Office for Civil Rights Publishes HIPAA Audit Protocol

The passing of the Health Information Technology for Economic and Clinical Health (HITECH) Act in 2009 updated HIPAA, and as such it obliged the Department of Health & Human Services’ Office for Civil Rights (OCR) to complete a program of compliance audits to make the new rules had been put into action.

After an initial phase of 20 preliminary pilot audits the OCR has come up with an audit protocol which will be used to review compliance at a total of 155 HIPAA-covered entities, with the audits due to finish in December 2012.

Since any group can be audited – not just large healthcare suppliers – it is vital that all organizations check their procedures and revised them as required to take the new Security Rule requirements into account.

The OCR has now released the long awaited results of the audit program on its website detailing the specific aspects of HIPAA, the Privacy Rule, Security Rule and Breach Notification Rules that will be assessed.

There are three main parts of the legislation which are being specifically looked at under the audit protocol; adoption of the Privacy Rule, Security Rule and compliance with the Breach Notification Rule.

Organizations will be audited on policies and procedures that are included under the Privacy Rule notice of privacy practices for Protected Health Information, patient rights to request privacy protection for PHI, access rights of persons to their own PHI, proper use and disclosure of PHI, amendments to PHI, accounting of disclosures and all HIPAA Privacy Rule administrative requirements.

According to the Security Rule, HIPAA-covered bodies must use the appropriate administrative, physical and technical safeguards to protect PHI and evidence of these safeguards having been put into place will also be scrutinized. Policies and procedures will also be reviewed to make sure they adhere with the recent changes to the Breach Notification Rules.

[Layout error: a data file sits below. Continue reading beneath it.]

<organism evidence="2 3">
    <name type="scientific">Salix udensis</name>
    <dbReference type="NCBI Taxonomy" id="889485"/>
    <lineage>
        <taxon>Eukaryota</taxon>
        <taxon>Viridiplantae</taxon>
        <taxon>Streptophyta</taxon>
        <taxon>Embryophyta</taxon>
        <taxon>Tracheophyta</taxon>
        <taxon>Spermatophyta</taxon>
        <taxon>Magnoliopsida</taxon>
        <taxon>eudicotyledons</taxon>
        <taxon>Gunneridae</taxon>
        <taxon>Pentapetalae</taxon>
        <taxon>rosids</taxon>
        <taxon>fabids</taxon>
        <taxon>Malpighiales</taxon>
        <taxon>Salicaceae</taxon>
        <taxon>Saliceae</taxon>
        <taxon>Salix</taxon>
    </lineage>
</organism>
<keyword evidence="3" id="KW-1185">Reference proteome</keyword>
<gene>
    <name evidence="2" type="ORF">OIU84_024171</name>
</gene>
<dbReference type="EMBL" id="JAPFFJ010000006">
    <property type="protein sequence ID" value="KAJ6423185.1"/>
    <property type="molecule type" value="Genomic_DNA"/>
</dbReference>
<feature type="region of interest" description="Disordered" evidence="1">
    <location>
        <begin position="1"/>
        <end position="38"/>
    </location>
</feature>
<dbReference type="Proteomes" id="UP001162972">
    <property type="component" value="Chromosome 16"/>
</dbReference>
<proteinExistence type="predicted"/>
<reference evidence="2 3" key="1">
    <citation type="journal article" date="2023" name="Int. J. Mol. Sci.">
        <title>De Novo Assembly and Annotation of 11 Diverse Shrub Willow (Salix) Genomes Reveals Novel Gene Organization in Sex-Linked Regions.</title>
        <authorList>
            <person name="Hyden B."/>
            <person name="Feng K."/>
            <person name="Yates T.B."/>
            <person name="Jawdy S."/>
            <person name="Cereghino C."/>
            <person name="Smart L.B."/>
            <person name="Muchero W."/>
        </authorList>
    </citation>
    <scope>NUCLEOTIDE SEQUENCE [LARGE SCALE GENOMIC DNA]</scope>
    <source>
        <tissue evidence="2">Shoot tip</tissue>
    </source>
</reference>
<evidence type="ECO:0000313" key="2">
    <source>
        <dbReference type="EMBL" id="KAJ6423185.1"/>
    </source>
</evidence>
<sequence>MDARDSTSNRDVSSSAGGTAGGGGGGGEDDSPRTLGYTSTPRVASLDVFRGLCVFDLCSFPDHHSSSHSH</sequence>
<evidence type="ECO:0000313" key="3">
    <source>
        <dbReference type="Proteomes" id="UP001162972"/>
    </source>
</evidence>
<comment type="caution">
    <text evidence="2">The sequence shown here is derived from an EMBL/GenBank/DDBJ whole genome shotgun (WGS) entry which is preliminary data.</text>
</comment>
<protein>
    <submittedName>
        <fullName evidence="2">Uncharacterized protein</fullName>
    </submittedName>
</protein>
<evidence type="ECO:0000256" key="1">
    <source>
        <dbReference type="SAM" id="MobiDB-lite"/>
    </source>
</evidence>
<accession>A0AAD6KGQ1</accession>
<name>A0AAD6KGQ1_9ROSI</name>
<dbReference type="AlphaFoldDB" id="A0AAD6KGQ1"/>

The purpose of the audits is not to punish groups that have failed to put into place the necessary changes, but to get a general idea of compliance throughout the healthcare sector. The data gathered in the audits can be used to analyze trends and determine areas where the legislation is proving difficult to put in place. Obstacles can be identified and steps taken to ensure the legislation has the desired result.

Financial penalties are not predicted to be applied for non-compliance issues discovered in the audits, although action plans are likely to be issued to organizations found not to have made the required amendments. Any serious security problems found could still result in a massive fine.

It has become obvious that while many healthcare organizations have adapted the legislative amendments and updated their policies and procedures, a significant amount have not taken sufficient steps to protect the ePHi of their patients and policy holders. The OCR says that the greatest issue affecting the sector is ensuring ePHi is kept safe and secure. 65% of organizations found to have breached HIPAA regulations did so because of inadequate processes to protect electronic health records.

The main Security Rule issue found by the OCR was a failure to complete a thorough risk analysis of their IT systems to identify security holes and weaknesses. Even when issues were identified, many healthcare organizations were unsure how to properly manage the risks they found.

Performing risk assessments is now mandatory, not only under the Security Rule but also under the Meaningful Use program. As OCR Director, Leon Rodriguez commented at the OCR/NIST conference this month, “It is no longer acceptable to be non compliant”.

With the government having recently questioned the success of OCR enforcement of HIPAA legislation, future audit programs are likely to see non-compliance vehemently enforced and breaches are likely to result in massive financial penalties being applied.